In her book “Transcending Loss,” psychotherapist and grief counselor Ashley Davis Bush posits that a necessary step in moving through grief is something she calls Outreach, in which the griever in some way begins to use their own experience to help others. I think this is happening to me.

I say “happening to me” rather than “I am doing this” because I have not chosen this path. I don’t want to be on it, and the people I’m trying to help don’t want to be there either. I’m talking about my parents.

It’s fate’s sick joke that while I’m still trying to process my grief and figure out what is left for me in life, my father is failing and that causes suffering for my mother. Watching her halting steps along this cliffside trail is like watching a two-year-old video of myself–unpleasant footage of me trying to navigate a tragic and stupefying world, and realizing that regardless of how much my friends and relatives want to help, this is all up to me. I’m the pitcher, the outfielders, the infielders, and the catcher–even the umpires. It’s all on me. And now it’s all on her.

In dealing with my parents’ circumstances I seem still to be in Bush’s Shock phase, in which I’m not really processing reality but rather moving through it for survival’s sake. Just as one needs numbness and disbelief to survive the early stages of grief, I’m using them now to try to give strength to my mom, to ignore the bad behavior and deterioration of my once-incomparable father, to separate the person he now is from the person he was for my entire life. I simply don’t think about it.

Thanks a lot, people! You’ve gotten me thinking of what is lost and now I’m finally tearing at the memory.

But I digress. The point is that my experience, despite how dreadful it has been, has at least allowed me to help my mom by leaving me able truly to understand her frustration and sense of being overwhelmed. I presume it will help me to understand future emotions as well. My distance, thanks to a persistent state of shock (not only at my father’s condition but at *having to go through this all over again not even two years after Adam’s diagnosis*) allows me, I hope, to offer her some perspective, to remind her to take only one step at a time in this overwhelming process, and to be compassionate yet stoic when emotions overcome her. “Being there” for someone else is a huge relief not only for that person, but for the griever. In my case, I am, for a welcome change, not focusing entirely on myself. It’s like taking a little mental vacation, even if you’re just going to the muddy, gray, rain-swollen world of someone else’s grief.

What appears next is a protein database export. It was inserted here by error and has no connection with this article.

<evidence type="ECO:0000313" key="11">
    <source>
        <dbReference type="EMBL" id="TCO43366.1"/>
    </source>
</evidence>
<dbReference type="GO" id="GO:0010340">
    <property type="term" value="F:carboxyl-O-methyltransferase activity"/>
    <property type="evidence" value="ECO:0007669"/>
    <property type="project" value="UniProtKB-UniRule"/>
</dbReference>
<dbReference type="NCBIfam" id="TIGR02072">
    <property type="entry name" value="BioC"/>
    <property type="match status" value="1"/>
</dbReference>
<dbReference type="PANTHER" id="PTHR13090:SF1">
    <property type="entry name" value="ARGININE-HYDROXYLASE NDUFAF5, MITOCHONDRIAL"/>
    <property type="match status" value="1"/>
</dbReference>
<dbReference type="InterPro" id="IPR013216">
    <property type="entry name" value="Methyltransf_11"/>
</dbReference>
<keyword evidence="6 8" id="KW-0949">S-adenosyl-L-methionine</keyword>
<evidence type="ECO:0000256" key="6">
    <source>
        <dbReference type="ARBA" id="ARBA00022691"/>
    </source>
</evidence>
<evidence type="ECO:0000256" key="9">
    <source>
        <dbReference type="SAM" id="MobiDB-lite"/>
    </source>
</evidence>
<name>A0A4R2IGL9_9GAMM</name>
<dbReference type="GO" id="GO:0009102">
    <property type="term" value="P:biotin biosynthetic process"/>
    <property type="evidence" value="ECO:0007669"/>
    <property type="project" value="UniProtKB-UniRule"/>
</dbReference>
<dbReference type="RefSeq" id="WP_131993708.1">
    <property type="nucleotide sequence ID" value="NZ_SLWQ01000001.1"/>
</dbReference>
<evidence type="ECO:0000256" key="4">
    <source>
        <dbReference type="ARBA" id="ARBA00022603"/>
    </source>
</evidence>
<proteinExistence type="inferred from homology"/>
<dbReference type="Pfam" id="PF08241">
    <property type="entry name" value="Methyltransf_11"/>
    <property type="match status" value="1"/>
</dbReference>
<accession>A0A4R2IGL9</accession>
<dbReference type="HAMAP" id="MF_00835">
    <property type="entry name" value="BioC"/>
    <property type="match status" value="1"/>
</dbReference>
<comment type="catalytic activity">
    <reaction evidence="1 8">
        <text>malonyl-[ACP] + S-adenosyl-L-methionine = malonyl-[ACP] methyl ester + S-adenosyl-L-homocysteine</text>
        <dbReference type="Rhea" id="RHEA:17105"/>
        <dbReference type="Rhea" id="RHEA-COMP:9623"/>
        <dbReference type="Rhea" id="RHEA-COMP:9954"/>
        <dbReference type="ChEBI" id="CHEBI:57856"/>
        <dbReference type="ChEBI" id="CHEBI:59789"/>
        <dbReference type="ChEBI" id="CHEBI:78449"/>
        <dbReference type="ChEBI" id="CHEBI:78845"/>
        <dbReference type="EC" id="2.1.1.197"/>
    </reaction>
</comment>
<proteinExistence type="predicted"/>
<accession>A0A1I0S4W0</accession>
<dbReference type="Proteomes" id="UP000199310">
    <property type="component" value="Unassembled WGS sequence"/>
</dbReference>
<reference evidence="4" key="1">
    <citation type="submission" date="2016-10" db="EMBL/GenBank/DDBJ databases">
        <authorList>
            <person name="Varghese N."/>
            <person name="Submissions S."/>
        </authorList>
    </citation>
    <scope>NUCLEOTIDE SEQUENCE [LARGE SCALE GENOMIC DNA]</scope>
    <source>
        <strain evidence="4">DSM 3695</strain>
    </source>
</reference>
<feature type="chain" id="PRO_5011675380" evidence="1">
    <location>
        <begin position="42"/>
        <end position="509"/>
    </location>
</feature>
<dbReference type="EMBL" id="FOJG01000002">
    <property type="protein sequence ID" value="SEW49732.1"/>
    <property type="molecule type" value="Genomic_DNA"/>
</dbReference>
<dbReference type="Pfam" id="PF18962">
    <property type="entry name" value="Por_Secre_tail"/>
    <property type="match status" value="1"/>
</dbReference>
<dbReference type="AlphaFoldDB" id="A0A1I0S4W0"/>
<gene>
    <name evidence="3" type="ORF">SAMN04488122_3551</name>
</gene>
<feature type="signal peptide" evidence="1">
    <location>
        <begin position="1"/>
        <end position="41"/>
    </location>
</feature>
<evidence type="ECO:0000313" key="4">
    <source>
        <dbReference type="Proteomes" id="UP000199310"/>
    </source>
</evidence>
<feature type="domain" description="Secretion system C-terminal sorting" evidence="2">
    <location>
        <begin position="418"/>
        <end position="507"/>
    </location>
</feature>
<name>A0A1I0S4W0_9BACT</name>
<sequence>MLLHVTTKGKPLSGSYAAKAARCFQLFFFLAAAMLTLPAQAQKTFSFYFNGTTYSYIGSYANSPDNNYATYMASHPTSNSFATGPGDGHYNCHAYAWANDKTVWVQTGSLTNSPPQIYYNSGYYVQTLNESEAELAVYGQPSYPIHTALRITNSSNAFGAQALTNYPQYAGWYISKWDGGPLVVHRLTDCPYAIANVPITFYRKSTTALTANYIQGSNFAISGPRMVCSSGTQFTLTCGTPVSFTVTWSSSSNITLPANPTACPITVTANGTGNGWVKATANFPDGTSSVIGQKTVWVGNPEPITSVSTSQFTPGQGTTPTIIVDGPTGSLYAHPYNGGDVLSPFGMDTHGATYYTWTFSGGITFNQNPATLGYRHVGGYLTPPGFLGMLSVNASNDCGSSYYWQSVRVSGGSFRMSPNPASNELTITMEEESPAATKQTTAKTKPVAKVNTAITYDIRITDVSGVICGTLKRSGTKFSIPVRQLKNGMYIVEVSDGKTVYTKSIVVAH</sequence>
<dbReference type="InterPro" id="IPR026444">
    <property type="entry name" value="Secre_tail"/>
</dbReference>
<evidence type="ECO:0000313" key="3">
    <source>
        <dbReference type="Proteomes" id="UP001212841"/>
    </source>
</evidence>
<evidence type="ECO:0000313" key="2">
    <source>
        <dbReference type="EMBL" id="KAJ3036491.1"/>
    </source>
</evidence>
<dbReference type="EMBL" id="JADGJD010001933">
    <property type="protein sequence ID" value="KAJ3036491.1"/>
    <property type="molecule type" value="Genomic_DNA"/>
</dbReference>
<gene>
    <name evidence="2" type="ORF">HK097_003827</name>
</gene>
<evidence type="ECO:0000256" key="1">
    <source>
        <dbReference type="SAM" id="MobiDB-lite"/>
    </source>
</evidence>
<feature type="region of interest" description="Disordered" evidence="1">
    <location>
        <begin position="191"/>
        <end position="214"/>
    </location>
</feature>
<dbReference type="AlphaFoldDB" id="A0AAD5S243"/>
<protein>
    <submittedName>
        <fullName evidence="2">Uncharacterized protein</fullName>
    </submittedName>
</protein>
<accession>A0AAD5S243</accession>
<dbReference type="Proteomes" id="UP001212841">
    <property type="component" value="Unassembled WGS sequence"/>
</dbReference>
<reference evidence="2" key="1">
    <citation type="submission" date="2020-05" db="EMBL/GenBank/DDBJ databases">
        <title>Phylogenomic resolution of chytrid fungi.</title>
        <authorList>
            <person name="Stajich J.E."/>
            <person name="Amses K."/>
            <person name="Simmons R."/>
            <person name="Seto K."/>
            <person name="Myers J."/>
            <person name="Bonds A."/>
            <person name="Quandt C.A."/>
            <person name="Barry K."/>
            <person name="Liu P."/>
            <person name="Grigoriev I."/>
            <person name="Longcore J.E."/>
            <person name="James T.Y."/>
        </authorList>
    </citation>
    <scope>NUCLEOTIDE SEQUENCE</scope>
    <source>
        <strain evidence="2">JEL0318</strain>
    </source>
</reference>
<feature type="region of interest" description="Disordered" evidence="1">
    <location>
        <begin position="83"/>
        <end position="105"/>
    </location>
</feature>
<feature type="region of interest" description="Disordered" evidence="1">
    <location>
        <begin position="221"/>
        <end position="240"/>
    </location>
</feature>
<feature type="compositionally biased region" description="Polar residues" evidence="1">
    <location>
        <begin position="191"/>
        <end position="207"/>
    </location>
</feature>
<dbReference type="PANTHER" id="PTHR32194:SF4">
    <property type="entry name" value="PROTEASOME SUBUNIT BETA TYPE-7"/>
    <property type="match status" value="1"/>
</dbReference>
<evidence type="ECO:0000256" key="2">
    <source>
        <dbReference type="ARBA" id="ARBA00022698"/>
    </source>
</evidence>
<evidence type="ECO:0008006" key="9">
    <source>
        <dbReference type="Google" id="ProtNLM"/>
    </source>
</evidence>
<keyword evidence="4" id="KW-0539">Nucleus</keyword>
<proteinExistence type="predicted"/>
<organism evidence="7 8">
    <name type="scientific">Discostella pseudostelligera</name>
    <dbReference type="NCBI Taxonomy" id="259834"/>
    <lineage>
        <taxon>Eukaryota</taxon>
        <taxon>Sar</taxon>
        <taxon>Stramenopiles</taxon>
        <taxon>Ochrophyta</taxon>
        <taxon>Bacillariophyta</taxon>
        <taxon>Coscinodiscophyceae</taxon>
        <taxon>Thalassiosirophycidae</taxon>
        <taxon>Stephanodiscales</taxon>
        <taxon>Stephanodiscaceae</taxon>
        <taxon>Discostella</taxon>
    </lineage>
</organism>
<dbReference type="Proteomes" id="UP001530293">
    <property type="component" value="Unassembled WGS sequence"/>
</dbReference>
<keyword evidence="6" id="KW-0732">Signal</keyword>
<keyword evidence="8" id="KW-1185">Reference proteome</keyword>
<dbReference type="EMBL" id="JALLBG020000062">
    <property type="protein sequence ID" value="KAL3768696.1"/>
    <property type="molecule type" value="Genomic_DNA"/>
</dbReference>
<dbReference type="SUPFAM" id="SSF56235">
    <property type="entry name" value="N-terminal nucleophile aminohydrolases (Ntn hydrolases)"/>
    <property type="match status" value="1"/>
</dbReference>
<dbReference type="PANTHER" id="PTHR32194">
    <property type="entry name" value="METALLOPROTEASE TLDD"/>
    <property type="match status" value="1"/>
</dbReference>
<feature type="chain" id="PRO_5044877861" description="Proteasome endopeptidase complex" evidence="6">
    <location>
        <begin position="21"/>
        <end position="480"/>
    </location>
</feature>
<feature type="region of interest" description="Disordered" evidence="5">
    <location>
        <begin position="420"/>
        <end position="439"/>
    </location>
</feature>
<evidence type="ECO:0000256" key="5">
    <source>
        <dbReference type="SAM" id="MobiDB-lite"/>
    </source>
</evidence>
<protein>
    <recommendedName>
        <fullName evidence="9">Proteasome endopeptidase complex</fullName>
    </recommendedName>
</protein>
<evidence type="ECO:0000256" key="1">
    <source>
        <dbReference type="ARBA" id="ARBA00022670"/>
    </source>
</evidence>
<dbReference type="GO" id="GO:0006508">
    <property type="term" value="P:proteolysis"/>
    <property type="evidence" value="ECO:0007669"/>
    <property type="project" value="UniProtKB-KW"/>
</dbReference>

A friend, who happens also to be my financial advisor, showed me how to help someone who is grieving. She helped us from the moment Adam was diagnosed, and helped me take one step at a time after his death. She continues to help me by encouraging my writing and by helping both me and Mom through the financial side of our respective morasses. Her own grief taught her, and she in turn taught me. I’m sure Mom will pass it on in time. My friend has been a godsend in every sense of the word. Cheers to you, friend.

So if the opportunity presents itself, I commend to you shining a light on the grief path for a friend. Use your knowledge to show your friend the way. It’s an incomparable gift, not just to your friend, but to yourself.



I’ve been neglecting my blog. I publish primarily on Facebook, and secondarily here on WordPress for those who aren’t on Facebook. My blog started as a way to continue our CaringBridge site in an effort to let family and friends know that we hadn’t completely fallen apart after Adam’s death.

Today I find myself in a different set of circumstances and I don’t want people on Facebook, my family, to read my candid comments.

My father is ailing. Despite the guffaws of the various medical personnel my parents visit, my father is suffering brain damage due to the chemo that saved his life after he was diagnosed in 2001 with lymphoma. So, we are grateful to have him here with us; we are not grateful that the chemicals damaged his brain. But you can’t have one without the other–at least we couldn’t.

People discount our hypothesis because the data say that chemo brain goes away. This is largely true, but approximately 15% get worse. Dad is among the 15%.

This is all preamble to the fact that my mom is suffering mightily right now. Dad is becoming uncooperative regarding his daily grooming, and she can’t have a life of her own because he needs 24/7 care. Or at least 24/7 attendance. It’s making her bonkers, and understandably so.

It’s making me bonkers too. I’m the one who lives in town. I’m the oldest, and therefore should be responder #1. But I’ve still got my own issues, even 18 months out from my husband’s death, and my kids are preparing to go to college and they have a bad English teacher and, well, I can’t quite step up.

I can’t write about this in a forum where my family will read it. No one much seems to read this WordPress blog so it seems a safe-enough forum. I just need to say that I am not up to this task. I have nothing much to give my mom, and I feel really guilty about it. But what nourishment can come from a dry husk, a withered pea? I don’t know.

If anyone does read this and has a comment, I’d appreciate hearing what you have to say.

Thanks for reading.